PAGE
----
Camp Washington 'reinventing the neighborhood' by focusing more on pedestrians

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Posted at 7:28 PM, Apr 04, 2019
and last updated 2019-04-05 18:54:10-04

CINCINNATI — One of Camp Washington's long-sought ideas to grow and rebuild the neighborhood is now a reality. The city of Cincinnati agreed to rezone Colerain Avenue as an urban mix district (one focused on bringing most activities within walking distance for residents) instead of a commercial community — auto-oriented area prioritizing vehicles.

"For years it had been zoned as a very auto-friendly, commercial auto type zoning designation," said James Heller-Jackson, a community organizer with the Camp Washington Community Board. "It's great if you want to build a block full of McDonald's."

The newly zoned area only impacts Colerain Avenue between Hopple and Marshall. Some of the changes include a prohibition of drive-thrus, mandating that buildings be built to the property line, disallowing fuel sales and nixing new buildings taller than 45 feet.

"We are in a situation now where we are reinventing the neighborhood," said Joseph Gorman, president and CEO of the Camp Washington Board.

He and other Camp Washington community leaders say they want to reduce the focus on cars and increase the focus on pedestrians.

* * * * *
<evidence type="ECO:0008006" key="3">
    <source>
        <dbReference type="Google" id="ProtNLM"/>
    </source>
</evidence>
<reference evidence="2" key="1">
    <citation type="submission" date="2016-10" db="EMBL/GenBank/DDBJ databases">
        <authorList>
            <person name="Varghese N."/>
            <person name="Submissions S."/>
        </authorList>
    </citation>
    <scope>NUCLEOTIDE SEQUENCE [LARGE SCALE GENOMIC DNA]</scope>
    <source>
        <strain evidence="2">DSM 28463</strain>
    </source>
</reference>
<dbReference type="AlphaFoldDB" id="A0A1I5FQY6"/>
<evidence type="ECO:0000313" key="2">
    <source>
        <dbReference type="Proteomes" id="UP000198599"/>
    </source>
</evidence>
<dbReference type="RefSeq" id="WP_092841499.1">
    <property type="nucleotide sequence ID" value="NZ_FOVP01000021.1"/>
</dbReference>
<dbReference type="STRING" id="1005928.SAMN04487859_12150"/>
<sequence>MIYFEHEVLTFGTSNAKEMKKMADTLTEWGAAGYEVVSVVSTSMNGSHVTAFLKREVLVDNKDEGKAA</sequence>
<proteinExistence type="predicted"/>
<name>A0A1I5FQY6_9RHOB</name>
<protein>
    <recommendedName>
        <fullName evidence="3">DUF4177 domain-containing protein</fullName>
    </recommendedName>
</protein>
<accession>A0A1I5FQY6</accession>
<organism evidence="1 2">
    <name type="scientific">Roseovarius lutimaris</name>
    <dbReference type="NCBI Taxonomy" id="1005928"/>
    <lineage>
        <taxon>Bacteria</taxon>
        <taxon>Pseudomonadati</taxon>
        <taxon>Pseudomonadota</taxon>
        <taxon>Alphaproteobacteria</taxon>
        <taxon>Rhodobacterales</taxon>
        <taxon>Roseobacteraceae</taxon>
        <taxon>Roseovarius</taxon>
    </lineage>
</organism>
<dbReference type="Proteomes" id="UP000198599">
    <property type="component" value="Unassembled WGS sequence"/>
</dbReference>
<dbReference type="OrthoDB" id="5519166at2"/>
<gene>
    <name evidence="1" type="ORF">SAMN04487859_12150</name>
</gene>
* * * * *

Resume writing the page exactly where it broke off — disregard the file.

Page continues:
"We're looking at more of a localized street level type of living, where people want to get into a neighborhood, know their neighbors, know their businesses," Gorman said.

Neighborhood leaders also believe this new zoning will give them the ability to protect buildings from being purchased and torn down for big box stores.

"It's not meant for building a structure in the middle of a property with a big parking lot around it," Heller-Jackson said.

Camp Washington is about three miles from downtown Cincinnati and close to interstates I-75, I-74, the University of Cincinnati, University of Cincinnati Medical Center and more. Gorman and Heller-Jackson believe it could be a perfect place for people hoping to reduce their commute.

"People are realizing that they like living in urban neighborhoods that are safe, where they can walk, where they can co things without having to get into a car," Heller-Jackson said.

They also want to attract small businesses and start-ups. Gorman said there is a need for properties that are "work-live friendly." He said, "You can have a person who lives and works in the same spot."

Meanwhile, the urban mix zone will not impact industrial businesses along Spring Grove Avenue. It is focused on the southern portion of the business district along Colerain Avenue.

The urban mix designation will be effective in about 30 days. Existing buildings will be grandfathered into the zoning.

Over-the-Rhine and the West End are the only other Cincinnati neighborhoods utilizing urban mix zoning.